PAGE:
{From Chapter 2}

What’s your image of a writer sitting down to write?

Someone staring at the blank page or screen, fidgeting in the chair, and frustratedly deleting passages and paragraphs? Or someone so absorbed in translating into words her or his inner experience that the fingers fly on the keys effortlessly, giving to the writer more than the writing takes?

Perhaps the process of writing needs to be rescued and reclaimed from the junk pile of stereotypes. You, in beginning your book, are not being accosted by a blank page (often, a seemingly critical blank page, at that). You are giving yourself the magnificent opportunity to bring forth what is in you: to be a creator. And lest you think that you don’t have it in you, keep in mind that, according to the Bible, we are created in the image of God. So, as God can, we too can create. It’s innate. We just have to bring it forth.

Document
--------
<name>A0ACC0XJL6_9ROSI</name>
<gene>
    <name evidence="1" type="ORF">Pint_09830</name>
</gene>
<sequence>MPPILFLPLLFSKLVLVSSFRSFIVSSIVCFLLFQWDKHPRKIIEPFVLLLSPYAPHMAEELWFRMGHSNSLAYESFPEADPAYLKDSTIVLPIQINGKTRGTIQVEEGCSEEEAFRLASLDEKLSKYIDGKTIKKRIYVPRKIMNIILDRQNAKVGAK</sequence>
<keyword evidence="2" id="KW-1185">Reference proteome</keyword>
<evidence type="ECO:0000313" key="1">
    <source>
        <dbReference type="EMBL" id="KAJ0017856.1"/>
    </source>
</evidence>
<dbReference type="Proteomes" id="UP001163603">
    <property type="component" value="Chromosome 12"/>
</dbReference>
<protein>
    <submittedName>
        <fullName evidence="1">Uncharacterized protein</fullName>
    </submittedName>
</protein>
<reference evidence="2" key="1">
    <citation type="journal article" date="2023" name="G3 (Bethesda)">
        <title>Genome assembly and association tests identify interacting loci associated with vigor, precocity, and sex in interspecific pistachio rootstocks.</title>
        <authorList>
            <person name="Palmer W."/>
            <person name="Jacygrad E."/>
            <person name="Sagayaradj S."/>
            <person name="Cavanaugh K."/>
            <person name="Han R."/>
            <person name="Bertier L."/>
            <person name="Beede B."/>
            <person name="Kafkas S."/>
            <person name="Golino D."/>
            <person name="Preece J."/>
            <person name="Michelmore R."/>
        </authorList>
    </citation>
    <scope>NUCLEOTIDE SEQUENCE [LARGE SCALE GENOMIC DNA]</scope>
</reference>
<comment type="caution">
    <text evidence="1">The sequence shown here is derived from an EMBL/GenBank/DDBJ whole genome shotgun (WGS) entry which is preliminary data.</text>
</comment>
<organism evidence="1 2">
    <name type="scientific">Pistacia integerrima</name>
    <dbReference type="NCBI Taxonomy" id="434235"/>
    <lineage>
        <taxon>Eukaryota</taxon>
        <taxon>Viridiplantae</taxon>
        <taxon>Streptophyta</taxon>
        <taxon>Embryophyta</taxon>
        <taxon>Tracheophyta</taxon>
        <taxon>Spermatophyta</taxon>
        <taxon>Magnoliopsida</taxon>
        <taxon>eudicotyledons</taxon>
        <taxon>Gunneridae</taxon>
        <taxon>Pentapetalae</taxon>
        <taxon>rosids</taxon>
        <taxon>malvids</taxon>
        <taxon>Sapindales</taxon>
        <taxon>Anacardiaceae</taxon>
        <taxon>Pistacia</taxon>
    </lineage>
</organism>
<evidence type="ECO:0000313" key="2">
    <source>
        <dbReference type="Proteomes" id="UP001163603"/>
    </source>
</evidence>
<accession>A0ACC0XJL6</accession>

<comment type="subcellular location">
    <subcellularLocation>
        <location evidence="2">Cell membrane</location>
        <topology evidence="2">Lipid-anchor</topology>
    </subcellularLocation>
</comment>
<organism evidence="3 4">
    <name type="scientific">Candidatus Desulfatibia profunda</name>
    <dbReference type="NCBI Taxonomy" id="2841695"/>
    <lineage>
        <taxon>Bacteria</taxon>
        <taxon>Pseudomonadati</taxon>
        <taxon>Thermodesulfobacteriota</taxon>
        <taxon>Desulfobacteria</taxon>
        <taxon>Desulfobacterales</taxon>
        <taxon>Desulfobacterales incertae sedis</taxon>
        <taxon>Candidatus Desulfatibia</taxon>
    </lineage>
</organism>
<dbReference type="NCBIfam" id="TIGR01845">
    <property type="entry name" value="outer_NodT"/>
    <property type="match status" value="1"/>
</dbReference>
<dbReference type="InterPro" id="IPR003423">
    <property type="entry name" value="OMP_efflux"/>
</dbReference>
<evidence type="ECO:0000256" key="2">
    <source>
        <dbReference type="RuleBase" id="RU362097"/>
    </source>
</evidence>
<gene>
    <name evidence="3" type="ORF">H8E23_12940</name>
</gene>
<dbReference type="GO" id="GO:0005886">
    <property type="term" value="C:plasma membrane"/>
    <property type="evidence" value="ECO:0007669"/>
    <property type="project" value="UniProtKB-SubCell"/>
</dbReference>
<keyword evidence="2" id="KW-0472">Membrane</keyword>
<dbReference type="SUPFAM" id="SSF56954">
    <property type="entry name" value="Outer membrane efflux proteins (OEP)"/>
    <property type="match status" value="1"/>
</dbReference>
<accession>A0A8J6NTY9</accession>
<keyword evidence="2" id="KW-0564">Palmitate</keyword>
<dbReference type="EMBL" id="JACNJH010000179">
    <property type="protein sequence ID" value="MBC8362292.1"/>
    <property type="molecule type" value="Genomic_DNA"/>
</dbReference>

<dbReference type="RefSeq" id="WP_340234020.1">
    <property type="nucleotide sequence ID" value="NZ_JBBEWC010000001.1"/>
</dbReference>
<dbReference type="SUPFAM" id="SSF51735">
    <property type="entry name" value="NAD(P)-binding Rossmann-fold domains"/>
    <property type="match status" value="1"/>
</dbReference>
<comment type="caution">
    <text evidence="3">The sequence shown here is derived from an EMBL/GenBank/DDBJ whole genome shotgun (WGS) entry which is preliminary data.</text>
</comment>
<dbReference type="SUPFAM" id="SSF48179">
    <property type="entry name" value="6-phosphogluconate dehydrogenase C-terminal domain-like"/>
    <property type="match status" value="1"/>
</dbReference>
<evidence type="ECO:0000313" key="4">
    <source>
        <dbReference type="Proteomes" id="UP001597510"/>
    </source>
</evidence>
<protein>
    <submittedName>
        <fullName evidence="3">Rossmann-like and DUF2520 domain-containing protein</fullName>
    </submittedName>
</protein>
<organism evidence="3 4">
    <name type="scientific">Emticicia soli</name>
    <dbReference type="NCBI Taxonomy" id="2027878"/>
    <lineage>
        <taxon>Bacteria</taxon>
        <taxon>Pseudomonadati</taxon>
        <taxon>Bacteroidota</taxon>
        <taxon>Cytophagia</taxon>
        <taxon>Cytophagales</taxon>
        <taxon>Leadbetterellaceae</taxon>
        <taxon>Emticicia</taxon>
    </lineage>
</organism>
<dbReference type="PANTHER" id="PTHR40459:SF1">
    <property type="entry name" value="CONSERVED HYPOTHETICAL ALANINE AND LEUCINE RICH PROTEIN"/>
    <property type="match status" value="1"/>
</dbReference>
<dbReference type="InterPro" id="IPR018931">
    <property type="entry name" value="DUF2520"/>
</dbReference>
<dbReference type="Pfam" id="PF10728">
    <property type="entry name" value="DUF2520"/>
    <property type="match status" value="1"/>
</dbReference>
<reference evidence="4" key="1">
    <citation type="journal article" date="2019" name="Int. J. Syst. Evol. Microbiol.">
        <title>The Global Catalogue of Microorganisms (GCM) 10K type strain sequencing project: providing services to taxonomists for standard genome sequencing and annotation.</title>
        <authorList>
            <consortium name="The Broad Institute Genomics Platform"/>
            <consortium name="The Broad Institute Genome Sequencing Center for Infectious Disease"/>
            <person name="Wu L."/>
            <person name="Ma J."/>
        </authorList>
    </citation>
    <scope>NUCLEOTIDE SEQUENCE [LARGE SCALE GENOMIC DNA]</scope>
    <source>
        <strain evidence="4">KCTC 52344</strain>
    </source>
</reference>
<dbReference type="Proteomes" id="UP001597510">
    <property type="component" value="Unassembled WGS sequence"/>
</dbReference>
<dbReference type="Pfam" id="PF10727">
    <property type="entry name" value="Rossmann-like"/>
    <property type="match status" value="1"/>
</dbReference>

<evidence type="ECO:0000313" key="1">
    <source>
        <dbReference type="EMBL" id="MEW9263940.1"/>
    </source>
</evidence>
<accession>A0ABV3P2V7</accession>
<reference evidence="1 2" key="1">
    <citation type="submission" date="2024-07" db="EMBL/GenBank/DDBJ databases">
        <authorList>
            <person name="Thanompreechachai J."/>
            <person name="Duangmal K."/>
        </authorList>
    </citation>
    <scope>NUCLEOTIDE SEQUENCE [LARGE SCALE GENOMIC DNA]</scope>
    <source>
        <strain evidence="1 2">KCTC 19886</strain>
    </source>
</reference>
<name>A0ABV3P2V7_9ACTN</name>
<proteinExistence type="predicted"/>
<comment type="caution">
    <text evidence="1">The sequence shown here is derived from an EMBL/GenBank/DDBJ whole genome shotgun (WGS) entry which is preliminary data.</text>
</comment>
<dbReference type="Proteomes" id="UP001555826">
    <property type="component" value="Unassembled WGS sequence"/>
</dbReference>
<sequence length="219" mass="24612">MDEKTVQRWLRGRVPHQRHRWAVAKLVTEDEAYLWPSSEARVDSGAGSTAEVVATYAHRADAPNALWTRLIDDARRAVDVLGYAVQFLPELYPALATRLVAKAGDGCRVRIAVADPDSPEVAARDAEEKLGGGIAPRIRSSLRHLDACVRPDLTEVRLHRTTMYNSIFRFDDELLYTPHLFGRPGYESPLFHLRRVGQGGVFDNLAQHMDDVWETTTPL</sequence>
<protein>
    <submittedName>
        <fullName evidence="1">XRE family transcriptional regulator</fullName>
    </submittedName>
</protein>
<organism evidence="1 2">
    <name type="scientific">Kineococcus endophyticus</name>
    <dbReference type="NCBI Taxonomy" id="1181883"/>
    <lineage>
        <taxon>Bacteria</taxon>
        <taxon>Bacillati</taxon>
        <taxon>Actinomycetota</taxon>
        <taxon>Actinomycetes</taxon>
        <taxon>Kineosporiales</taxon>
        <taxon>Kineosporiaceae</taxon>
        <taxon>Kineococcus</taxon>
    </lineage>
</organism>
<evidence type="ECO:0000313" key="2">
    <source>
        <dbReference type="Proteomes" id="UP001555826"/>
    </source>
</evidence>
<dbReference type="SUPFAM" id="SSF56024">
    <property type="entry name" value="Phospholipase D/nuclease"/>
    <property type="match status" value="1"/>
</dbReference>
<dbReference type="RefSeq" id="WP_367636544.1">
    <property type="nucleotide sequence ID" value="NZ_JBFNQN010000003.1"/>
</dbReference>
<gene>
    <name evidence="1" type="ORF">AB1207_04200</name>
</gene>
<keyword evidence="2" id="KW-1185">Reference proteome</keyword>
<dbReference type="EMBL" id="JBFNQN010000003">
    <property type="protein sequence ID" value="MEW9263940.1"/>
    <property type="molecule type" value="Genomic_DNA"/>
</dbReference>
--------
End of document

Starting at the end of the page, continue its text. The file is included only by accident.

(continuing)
Listening to what is in us is a profound and true way to bring forth our treasures in writing. Listening before we demand of ourselves a perfect book all fleshed out on the page. Perhaps even listening before we write anything.

Listening will bring us close to ourselves, will quell the chronic buzzing of our worries, thoughts, and doubts, and make it possible to hear the autumn bird that is singing right outside our window. Listening is the gift that brings us into the present, and lets us hear the ever-present guidance of the Divine in ways that are native to us.

How do we listen? We begin by slowing down.


Practice ~ Slowing Down